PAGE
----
Union Calls for Fair Trial for Wakashio Captain; PM Answers Questions
With the captain of the wrecked bulker Wakashio due to make his next court appearance on September 1, the Maritime Union of India issued a call for improved treatment and a fair trial for the captain. This comes as Mauritius continues to address questions regarding the incident.
The captain of the Wakashio and his chief officer were both officially detained and later arrested in Mauritius in mid-August after their ship, the bulk carrier Wakashio, ran aground on the island on July 25 and later began leaking oil. Captain Sunil Kumar Nandeshwar made his last appearance before the District Court of Port-Louis on Tuesday, August 25, and his next scheduled appearance is tomorrow. He is being charged with endangering safe navigation and based on the seriousness of the charges has been held in jail without bail. If found guilty, media reports say he is facing up to 60 years in prison.
The Maritime Union of India is now speaking out on his behalf seeking support for a fair trial as well as to improve the conditions of the captain’s detainment in Mauritius. Writing to the Shipping Ministry of India, Mauritius Government, High Commission of India in Port Louis, High Commissioner and Deputy Commissioner of Mauritius in India, Office of Mauritius Attorney General, Mauritius Police, Mauritius-based Maritime Transport and Port Employees Union, and all relevant offices in Mauritius and India, the union said the captain had an incident-free career spanning over 40 years. They said he has served as master for approximately 25 years completing over 100 global voyages.
"MUI's communication has requested these bodies to investigate the arrest of Captain Sunil Nandeshwar in Mauritius and conduct his judicial trial in the local court abiding the guidelines laid by the International Maritime Organization and without bowing to any political, governmental or corporate pressure," the statement said.
MUI also demanded that the captain be permitted to communicate with his family members and with his shipping company managers to ensure that he can be defended in the Mauritius Court. "A decent accommodation should be provided to him instead of lodging him in detention till the local court pronounces his bail," added the MUI General Secretary Amar Singh Thakur.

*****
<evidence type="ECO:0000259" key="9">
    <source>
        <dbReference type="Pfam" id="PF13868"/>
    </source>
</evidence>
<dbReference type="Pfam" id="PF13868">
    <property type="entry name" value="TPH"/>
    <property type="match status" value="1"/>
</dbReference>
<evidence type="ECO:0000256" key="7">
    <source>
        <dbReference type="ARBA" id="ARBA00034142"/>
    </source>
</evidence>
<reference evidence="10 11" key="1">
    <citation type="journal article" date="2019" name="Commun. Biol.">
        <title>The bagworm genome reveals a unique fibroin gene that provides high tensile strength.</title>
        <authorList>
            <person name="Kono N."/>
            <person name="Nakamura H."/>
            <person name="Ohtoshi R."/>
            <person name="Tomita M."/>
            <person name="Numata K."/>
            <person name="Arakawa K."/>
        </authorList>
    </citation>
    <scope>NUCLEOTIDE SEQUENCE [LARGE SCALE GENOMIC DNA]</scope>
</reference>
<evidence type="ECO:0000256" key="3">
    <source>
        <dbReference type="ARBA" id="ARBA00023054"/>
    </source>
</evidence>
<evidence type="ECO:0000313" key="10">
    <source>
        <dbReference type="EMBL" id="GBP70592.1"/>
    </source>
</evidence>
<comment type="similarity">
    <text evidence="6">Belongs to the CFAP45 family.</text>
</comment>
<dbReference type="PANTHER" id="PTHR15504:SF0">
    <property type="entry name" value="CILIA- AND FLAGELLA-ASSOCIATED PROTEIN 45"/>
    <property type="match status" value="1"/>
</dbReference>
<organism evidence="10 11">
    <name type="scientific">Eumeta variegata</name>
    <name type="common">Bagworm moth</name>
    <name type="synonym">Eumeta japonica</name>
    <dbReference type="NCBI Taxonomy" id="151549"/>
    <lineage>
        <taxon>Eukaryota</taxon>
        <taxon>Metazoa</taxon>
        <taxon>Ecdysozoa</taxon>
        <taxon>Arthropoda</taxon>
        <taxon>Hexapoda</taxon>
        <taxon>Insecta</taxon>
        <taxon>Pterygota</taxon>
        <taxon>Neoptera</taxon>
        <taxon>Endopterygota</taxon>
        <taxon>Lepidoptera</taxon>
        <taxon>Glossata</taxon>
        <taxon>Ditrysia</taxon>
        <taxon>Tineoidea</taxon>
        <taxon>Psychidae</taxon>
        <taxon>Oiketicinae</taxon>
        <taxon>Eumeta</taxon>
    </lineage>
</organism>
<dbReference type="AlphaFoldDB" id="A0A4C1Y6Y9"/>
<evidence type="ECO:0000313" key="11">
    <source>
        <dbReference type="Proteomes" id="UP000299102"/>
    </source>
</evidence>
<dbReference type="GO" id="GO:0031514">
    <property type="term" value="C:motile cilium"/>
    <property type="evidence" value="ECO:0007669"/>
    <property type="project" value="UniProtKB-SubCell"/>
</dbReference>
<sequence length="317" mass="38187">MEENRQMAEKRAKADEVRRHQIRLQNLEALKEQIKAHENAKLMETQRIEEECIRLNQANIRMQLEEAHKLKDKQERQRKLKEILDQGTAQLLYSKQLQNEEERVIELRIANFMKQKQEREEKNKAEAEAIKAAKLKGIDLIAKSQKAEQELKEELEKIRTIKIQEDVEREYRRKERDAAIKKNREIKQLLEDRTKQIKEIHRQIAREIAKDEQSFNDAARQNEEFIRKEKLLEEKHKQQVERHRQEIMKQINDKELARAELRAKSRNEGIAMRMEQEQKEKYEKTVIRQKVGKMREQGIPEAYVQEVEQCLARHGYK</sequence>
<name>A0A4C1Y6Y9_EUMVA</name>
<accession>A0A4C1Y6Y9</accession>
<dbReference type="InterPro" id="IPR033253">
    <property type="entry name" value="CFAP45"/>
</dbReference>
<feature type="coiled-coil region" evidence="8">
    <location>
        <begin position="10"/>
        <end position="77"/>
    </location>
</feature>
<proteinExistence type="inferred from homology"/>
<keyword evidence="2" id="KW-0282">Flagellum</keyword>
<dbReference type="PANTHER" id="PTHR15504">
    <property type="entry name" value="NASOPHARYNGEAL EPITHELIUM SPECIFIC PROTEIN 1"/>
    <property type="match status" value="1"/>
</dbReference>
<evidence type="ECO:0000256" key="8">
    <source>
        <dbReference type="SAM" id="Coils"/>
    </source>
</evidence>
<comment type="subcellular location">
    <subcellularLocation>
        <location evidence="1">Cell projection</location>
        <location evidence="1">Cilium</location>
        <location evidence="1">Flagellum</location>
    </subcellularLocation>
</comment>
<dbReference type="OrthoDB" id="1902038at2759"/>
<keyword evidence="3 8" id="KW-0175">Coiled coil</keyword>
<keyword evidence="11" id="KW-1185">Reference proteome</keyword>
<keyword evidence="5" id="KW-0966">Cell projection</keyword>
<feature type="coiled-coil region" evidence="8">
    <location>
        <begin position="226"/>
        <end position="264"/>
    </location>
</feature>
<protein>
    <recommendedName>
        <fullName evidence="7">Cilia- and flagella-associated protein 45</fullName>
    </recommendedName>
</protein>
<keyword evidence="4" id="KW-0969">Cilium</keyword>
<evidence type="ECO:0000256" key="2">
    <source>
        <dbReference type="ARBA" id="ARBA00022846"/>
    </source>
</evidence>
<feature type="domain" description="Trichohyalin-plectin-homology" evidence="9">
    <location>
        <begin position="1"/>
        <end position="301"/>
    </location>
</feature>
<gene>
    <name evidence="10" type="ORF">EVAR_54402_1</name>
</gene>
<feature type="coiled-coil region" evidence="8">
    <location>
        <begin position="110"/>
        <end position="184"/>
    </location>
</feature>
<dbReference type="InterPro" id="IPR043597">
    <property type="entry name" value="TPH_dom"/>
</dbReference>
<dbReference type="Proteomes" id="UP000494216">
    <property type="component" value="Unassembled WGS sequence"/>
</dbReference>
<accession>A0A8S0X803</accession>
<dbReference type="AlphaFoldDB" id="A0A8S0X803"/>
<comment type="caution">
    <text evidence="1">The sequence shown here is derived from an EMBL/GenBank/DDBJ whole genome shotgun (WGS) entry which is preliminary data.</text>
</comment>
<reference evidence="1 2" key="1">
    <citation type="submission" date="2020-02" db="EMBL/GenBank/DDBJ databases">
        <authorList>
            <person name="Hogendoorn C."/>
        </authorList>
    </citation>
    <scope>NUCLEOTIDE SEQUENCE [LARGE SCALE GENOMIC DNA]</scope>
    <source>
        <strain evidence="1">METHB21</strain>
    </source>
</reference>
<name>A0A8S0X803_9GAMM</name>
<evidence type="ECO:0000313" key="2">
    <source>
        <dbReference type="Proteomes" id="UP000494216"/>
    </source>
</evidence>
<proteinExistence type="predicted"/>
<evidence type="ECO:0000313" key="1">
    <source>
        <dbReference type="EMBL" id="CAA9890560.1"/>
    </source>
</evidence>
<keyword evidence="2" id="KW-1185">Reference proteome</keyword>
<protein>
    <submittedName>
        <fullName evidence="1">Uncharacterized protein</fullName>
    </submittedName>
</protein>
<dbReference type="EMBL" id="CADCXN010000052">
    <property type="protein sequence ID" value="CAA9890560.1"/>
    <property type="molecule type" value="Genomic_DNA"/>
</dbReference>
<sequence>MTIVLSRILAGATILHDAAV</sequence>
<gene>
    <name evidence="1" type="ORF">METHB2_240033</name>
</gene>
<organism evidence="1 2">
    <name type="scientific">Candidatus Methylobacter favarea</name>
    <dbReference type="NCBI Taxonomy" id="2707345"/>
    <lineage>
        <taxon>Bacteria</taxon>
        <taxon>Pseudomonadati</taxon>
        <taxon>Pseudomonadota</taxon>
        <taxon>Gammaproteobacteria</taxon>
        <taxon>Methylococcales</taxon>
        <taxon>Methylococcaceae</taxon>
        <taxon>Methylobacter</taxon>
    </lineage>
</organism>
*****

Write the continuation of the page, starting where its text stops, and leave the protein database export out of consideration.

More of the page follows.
The union’s actions come as Mauritius’ prime minister Pravind Kumar Jugnauth, on Friday, August 28, replied to Private Notice Questions at the National Assembly, in Port Louis. The prime minister indicated that inquiries are currently being conducted by special investigation teams at the level of the Central CID and that under the Merchant Shipping Act, a preliminary inquiry has been instituted by the Director of Shipping. He expects that a Court of Investigation will be instituted.
Responding to specific questions, he reported that the National Coast Guard (NCG) Operations Room had begun tracking the Wakashio on July 23, two days before the grounding. The NCG first tried to make contact at 6:15 p.m. on July 25, approximately five minutes after it entered the country’s territorial waters and called out to the ship five times before the vessel went aground at 7:25 p.m. Media reports say that it was not until 8:10 p.m. that the captain spoke to the NGC saying he had lost control of the vessel.
Responding to questions about the oil spill the prime minister cited the Lloyds Standard Form of Salvage Agreement entered into between the vessel owners, Okiyo Maritime Corp, an affiliate of Nagashiki Shipping Co., and SMIT Salvage Pte Ltd. Under the agreement, the prime minister said “the salvage team is responsible to salve the vessel and take the vessel to a place of safety,” and obliged to prevent or minimize damage to the environment. The prime mister said they took their advice from the salvage team and the range of international experts assisting Mauritius.
“Our country has been confronted with an unprecedented oil spill following the wreck of MV Wakashio. The concerned authorities took all appropriate actions within our existing resources and assistance from international organizations and friendly countries, to contain and mitigate the adverse effect of this casualty,” the government said.
The government has also instructed the Special Casualty Representative, who represents the interests of the insurer, that the dismantling of the aft section should be completed by November 1, prior to the forthcoming cyclonic season.